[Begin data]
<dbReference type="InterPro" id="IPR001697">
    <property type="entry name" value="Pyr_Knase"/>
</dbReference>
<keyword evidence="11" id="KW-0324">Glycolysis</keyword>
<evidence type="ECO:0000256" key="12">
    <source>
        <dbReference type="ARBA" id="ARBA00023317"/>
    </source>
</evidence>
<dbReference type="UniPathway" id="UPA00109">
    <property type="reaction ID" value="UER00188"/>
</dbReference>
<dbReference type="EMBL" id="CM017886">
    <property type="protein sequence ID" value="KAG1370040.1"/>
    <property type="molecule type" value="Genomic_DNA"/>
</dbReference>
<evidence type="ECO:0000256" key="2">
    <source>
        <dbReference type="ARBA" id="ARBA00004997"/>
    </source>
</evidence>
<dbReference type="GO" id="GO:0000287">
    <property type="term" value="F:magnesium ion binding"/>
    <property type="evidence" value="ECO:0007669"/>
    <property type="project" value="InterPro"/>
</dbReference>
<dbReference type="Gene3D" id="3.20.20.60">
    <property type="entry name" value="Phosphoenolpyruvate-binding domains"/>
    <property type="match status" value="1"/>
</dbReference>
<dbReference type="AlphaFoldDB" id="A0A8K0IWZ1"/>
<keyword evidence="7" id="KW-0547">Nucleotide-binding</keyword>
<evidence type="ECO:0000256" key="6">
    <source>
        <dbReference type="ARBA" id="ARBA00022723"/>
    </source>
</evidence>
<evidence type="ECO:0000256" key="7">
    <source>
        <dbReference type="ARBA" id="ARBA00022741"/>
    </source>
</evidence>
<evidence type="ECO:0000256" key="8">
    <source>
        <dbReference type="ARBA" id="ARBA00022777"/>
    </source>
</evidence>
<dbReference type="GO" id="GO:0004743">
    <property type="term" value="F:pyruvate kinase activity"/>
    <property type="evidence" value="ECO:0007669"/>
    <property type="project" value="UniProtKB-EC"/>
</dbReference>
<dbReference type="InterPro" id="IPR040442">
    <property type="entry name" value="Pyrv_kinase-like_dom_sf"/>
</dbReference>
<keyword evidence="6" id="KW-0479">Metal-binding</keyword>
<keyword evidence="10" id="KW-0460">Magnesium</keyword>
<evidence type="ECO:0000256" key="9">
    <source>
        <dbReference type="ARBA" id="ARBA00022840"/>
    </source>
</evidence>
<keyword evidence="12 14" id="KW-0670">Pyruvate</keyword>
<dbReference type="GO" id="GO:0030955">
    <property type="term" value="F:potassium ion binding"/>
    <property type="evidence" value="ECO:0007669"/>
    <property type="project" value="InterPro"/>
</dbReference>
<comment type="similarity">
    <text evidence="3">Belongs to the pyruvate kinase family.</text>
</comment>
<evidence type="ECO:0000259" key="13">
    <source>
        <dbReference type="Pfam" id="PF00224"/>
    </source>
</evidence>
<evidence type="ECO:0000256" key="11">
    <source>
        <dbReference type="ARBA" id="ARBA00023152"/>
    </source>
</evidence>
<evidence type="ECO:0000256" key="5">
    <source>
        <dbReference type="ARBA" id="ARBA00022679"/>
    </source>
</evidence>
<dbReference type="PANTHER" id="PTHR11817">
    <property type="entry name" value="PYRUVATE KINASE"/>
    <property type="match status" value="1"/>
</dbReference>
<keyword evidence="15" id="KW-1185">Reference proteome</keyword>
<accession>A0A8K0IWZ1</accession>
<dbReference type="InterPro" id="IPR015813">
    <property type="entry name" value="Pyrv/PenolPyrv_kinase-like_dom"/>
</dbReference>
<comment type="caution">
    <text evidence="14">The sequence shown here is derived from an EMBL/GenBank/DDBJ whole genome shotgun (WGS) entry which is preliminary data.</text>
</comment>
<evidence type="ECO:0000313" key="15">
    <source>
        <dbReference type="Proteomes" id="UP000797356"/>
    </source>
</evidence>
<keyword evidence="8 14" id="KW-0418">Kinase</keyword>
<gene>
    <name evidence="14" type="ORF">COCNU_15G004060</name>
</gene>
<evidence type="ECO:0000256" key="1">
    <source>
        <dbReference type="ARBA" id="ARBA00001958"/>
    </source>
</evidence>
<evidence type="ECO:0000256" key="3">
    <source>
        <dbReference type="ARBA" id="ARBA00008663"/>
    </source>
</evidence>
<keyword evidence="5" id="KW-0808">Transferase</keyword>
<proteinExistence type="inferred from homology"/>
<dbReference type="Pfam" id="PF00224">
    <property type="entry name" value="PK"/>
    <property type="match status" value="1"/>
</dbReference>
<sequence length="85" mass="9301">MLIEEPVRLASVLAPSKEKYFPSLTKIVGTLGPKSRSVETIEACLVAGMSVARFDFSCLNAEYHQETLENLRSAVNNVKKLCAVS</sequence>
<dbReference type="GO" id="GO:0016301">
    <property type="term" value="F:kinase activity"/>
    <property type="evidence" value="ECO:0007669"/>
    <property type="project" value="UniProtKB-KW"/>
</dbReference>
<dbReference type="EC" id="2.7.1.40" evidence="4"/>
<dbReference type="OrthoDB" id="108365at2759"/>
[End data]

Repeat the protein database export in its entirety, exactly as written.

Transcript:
<dbReference type="InterPro" id="IPR001697">
    <property type="entry name" value="Pyr_Knase"/>
</dbReference>
<keyword evidence="11" id="KW-0324">Glycolysis</keyword>
<evidence type="ECO:0000256" key="12">
    <source>
        <dbReference type="ARBA" id="ARBA00023317"/>
    </source>
</evidence>
<dbReference type="UniPathway" id="UPA00109">
    <property type="reaction ID" value="UER00188"/>
</dbReference>
<dbReference type="EMBL" id="CM017886">
    <property type="protein sequence ID" value="KAG1370040.1"/>
    <property type="molecule type" value="Genomic_DNA"/>
</dbReference>
<evidence type="ECO:0000256" key="2">
    <source>
        <dbReference type="ARBA" id="ARBA00004997"/>
    </source>
</evidence>
<dbReference type="GO" id="GO:0000287">
    <property type="term" value="F:magnesium ion binding"/>
    <property type="evidence" value="ECO:0007669"/>
    <property type="project" value="InterPro"/>
</dbReference>
<dbReference type="Gene3D" id="3.20.20.60">
    <property type="entry name" value="Phosphoenolpyruvate-binding domains"/>
    <property type="match status" value="1"/>
</dbReference>
<dbReference type="AlphaFoldDB" id="A0A8K0IWZ1"/>
<keyword evidence="7" id="KW-0547">Nucleotide-binding</keyword>
<evidence type="ECO:0000256" key="6">
    <source>
        <dbReference type="ARBA" id="ARBA00022723"/>
    </source>
</evidence>
<evidence type="ECO:0000256" key="7">
    <source>
        <dbReference type="ARBA" id="ARBA00022741"/>
    </source>
</evidence>
<evidence type="ECO:0000256" key="8">
    <source>
        <dbReference type="ARBA" id="ARBA00022777"/>
    </source>
</evidence>
<dbReference type="GO" id="GO:0004743">
    <property type="term" value="F:pyruvate kinase activity"/>
    <property type="evidence" value="ECO:0007669"/>
    <property type="project" value="UniProtKB-EC"/>
</dbReference>
<dbReference type="InterPro" id="IPR040442">
    <property type="entry name" value="Pyrv_kinase-like_dom_sf"/>
</dbReference>
<keyword evidence="6" id="KW-0479">Metal-binding</keyword>
<keyword evidence="10" id="KW-0460">Magnesium</keyword>
<evidence type="ECO:0000256" key="9">
    <source>
        <dbReference type="ARBA" id="ARBA00022840"/>
    </source>
</evidence>
<keyword evidence="12 14" id="KW-0670">Pyruvate</keyword>
<dbReference type="GO" id="GO:0030955">
    <property type="term" value="F:potassium ion binding"/>
    <property type="evidence" value="ECO:0007669"/>
    <property type="project" value="InterPro"/>
</dbReference>
<comment type="similarity">
    <text evidence="3">Belongs to the pyruvate kinase family.</text>
</comment>
<evidence type="ECO:0000259" key="13">
    <source>
        <dbReference type="Pfam" id="PF00224"/>
    </source>
</evidence>
<evidence type="ECO:0000256" key="11">
    <source>
        <dbReference type="ARBA" id="ARBA00023152"/>
    </source>
</evidence>
<evidence type="ECO:0000256" key="5">
    <source>
        <dbReference type="ARBA" id="ARBA00022679"/>
    </source>
</evidence>
<dbReference type="PANTHER" id="PTHR11817">
    <property type="entry name" value="PYRUVATE KINASE"/>
    <property type="match status" value="1"/>
</dbReference>
<keyword evidence="15" id="KW-1185">Reference proteome</keyword>
<accession>A0A8K0IWZ1</accession>
<dbReference type="InterPro" id="IPR015813">
    <property type="entry name" value="Pyrv/PenolPyrv_kinase-like_dom"/>
</dbReference>
<comment type="caution">
    <text evidence="14">The sequence shown here is derived from an EMBL/GenBank/DDBJ whole genome shotgun (WGS) entry which is preliminary data.</text>
</comment>
<evidence type="ECO:0000313" key="15">
    <source>
        <dbReference type="Proteomes" id="UP000797356"/>
    </source>
</evidence>
<keyword evidence="8 14" id="KW-0418">Kinase</keyword>
<gene>
    <name evidence="14" type="ORF">COCNU_15G004060</name>
</gene>
<evidence type="ECO:0000256" key="1">
    <source>
        <dbReference type="ARBA" id="ARBA00001958"/>
    </source>
</evidence>
<evidence type="ECO:0000256" key="3">
    <source>
        <dbReference type="ARBA" id="ARBA00008663"/>
    </source>
</evidence>
<keyword evidence="5" id="KW-0808">Transferase</keyword>
<proteinExistence type="inferred from homology"/>
<dbReference type="Pfam" id="PF00224">
    <property type="entry name" value="PK"/>
    <property type="match status" value="1"/>
</dbReference>
<sequence length="85" mass="9301">MLIEEPVRLASVLAPSKEKYFPSLTKIVGTLGPKSRSVETIEACLVAGMSVARFDFSCLNAEYHQETLENLRSAVNNVKKLCAVS</sequence>
<dbReference type="GO" id="GO:0016301">
    <property type="term" value="F:kinase activity"/>
    <property type="evidence" value="ECO:0007669"/>
    <property type="project" value="UniProtKB-KW"/>
</dbReference>
<dbReference type="EC" id="2.7.1.40" evidence="4"/>
<dbReference type="OrthoDB" id="108365at2759"/>